On February 28, 2011, I performed standup as part of a comedy class to a sold out crowd of 281 people at the Punchline in Atlanta. (See my routine here.) Not only was it a wonderful personal growth moment but the experience also taught me some unusual principles that I’ve since applied to the world of business. Many people are unnecessarily uncomfortable in the business world, all of the time. At the office or out networking, they are mostly worried about knowing their subject matter and “getting it right.” While a well-scripted phone call or no-nonsense networking conversation may give the impression that they did their homework, that approach often does not come across as particularly charismatic, likeable, or relaxing to team members, clients, or potential prospects. That is why entertainers are great to study. A few of my favorite entertainers illustrate several important communication lessons that can be applied to the business world.
At its most recent Sunset Keynote Event, BMA Atlanta featured Risa Teksten, B2B Industries Solutions Executive at Google. She works with top-rated Fortune 500 companies to develop custom programming, marketing and advertising solutions across Google platforms like YouTube, mobile, Google+ and Google Display properties. Focusing on how discovery, access and choice has changed for B2B marketers in the digital age, Risa discussed ways that companies can improve their use of search, create a unified social experience, and take more advantage of mobile and video. Nebo had the opportunity to partner with BMA Atlanta and conduct a short Q&A with Risa before the event.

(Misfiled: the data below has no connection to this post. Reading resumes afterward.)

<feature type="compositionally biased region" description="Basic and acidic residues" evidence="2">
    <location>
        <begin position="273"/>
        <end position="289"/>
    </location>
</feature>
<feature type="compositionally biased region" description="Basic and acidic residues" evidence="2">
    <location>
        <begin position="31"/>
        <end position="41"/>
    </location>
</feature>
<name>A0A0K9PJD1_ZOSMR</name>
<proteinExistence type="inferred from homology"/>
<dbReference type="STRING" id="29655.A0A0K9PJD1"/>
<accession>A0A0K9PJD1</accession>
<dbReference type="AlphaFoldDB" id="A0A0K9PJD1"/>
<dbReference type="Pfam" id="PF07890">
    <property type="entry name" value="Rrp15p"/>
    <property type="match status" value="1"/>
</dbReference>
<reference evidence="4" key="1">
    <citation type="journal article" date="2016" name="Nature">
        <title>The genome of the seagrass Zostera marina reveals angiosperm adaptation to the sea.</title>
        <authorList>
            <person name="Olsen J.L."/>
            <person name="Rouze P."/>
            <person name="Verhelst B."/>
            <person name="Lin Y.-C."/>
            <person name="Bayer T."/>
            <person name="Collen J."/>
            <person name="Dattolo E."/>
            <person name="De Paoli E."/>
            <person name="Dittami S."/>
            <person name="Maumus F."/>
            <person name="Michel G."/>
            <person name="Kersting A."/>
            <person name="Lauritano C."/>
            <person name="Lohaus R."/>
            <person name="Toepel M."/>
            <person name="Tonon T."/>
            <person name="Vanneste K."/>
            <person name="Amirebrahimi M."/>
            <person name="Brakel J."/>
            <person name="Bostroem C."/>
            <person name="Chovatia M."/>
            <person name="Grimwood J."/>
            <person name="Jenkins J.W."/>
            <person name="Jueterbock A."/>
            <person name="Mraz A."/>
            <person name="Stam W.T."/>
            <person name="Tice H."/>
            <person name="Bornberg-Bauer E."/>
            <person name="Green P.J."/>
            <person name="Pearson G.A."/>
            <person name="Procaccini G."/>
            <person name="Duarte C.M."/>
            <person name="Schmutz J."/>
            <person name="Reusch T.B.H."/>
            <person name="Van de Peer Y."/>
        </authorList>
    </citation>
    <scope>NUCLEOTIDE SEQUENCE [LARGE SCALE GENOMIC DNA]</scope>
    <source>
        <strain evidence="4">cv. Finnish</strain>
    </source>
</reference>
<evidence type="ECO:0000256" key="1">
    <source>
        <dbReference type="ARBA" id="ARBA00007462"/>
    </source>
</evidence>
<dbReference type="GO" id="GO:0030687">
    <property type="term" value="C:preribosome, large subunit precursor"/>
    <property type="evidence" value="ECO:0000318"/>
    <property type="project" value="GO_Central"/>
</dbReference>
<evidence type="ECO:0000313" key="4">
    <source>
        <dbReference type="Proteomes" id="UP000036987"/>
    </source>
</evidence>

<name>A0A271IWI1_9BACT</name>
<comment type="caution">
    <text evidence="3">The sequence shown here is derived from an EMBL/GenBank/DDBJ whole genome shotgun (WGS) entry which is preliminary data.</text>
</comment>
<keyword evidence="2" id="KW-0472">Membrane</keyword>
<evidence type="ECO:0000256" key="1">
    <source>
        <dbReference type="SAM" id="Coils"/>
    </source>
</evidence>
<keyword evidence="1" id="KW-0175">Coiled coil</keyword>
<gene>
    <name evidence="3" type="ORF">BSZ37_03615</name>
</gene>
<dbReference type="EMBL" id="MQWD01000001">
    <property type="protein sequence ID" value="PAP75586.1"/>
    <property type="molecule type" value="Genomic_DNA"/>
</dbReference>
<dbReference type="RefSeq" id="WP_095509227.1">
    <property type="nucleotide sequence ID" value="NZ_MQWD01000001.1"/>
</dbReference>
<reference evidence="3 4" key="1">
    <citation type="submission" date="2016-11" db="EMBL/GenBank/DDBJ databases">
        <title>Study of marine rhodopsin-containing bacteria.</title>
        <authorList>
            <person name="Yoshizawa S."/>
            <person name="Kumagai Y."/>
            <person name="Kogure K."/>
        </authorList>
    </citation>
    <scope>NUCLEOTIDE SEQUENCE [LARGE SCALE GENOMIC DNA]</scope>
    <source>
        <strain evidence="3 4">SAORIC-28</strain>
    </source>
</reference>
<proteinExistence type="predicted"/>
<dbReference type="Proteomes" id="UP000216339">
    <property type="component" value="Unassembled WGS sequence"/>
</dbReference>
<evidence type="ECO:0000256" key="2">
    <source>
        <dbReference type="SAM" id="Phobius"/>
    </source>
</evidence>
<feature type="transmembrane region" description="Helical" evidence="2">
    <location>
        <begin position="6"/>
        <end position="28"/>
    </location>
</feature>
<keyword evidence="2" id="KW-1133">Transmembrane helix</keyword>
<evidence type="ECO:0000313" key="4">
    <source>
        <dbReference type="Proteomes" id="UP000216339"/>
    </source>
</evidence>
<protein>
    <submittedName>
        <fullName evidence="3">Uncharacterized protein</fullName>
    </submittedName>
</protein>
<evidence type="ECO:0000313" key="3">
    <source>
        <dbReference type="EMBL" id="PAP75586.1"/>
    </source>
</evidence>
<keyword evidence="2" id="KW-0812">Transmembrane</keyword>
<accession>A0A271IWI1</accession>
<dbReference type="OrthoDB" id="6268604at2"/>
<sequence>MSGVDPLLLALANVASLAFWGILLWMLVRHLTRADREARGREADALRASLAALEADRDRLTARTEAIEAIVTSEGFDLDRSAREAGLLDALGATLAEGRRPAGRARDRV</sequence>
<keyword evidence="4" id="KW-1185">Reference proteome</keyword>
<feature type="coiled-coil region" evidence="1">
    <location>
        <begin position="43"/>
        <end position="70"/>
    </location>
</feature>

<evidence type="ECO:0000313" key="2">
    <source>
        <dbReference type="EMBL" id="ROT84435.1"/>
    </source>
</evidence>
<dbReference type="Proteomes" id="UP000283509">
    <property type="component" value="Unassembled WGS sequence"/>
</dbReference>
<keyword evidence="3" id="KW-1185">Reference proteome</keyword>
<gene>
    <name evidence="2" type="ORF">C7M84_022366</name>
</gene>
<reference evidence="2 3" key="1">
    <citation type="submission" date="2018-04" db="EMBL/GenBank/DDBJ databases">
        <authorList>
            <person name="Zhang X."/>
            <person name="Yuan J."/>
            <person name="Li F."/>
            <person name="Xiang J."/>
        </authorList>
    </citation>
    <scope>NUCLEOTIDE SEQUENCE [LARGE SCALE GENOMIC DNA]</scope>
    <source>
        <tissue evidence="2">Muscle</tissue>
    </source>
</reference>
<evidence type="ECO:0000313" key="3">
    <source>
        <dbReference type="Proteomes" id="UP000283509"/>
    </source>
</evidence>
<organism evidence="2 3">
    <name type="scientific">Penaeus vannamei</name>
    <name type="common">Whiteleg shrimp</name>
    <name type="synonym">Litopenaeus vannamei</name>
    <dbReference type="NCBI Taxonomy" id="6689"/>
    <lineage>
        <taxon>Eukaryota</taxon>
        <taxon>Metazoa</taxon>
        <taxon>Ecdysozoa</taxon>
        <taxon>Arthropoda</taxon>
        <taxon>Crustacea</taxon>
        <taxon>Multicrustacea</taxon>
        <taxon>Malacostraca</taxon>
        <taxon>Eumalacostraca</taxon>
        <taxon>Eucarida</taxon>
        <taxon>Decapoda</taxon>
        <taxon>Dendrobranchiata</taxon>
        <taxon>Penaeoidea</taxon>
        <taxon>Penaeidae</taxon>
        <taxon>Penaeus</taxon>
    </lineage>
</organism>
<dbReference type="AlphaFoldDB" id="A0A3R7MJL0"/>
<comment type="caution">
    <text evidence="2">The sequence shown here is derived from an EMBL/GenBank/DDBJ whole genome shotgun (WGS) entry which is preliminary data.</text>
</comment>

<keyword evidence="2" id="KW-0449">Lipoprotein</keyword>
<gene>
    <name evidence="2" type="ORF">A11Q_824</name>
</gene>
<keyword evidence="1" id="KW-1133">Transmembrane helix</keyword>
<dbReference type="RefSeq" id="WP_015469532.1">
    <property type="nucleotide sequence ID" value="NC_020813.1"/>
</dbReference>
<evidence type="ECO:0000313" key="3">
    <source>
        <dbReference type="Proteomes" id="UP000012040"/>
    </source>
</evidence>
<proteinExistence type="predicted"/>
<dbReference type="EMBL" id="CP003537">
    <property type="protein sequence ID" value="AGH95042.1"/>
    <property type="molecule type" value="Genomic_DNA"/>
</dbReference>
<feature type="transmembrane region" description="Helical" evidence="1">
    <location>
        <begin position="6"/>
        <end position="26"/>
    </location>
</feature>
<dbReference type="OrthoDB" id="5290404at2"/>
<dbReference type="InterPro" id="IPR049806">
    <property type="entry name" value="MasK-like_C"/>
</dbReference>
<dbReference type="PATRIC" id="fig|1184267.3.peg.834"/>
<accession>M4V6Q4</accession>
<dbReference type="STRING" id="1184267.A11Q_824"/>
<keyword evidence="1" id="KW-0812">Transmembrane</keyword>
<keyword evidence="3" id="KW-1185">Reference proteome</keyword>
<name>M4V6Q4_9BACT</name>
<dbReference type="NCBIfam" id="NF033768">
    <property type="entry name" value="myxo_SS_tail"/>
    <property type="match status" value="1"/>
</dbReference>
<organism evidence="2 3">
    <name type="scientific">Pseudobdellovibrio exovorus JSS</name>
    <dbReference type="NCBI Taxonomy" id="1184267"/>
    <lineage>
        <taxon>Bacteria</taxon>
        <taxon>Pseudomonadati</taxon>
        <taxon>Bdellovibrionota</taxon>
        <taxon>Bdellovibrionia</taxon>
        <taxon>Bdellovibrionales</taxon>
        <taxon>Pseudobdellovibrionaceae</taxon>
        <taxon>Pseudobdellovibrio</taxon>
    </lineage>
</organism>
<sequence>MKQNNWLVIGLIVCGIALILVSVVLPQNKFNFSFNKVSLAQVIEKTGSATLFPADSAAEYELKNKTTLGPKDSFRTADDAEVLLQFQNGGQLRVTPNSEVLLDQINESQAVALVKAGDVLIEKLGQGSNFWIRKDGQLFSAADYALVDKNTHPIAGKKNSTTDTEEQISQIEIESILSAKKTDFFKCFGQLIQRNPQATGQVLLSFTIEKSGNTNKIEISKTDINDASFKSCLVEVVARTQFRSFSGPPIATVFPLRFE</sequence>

As a human-centered interactive agency, we believe great work comes from understanding the needs, wants and perceptions of your audience. It means learning about the people who interact with your brand and using that information to make marketing strategy decisions.
At Nebo, we have a business development team. But we never “sell.” To “sell” implies cold calling. To “sell” implies pushing out email campaigns to prospect lists. To “sell” implies sending brochures or company literature via snail mail. To “sell” implies talking about your company from a product-focused perspective to “targeted decision makers.”
Bianca’s background includes fraud investigation and teaching kindergarten, and yet her eclecticism is perfect for the important role she plays at SunTrust. In many ways, social media is still developing and the rules have yet to be written. Since creating SunTrust’s social media client service strategy in 2009, Bianca has helped revolutionize the way the bank provides service support, adding social media channels such as Facebook and Twitter as new ways for SunTrust clients to ask for help. This has also helped build SunTrust’s brand perception from a traditional bank to a company that regularly engages with its customers with the spirit of a bank teller in a local community. Bianca talked to Nebo Agency about some of her marketing challenges, how she measures social media impact, and what social media trends she anticipates in 2012.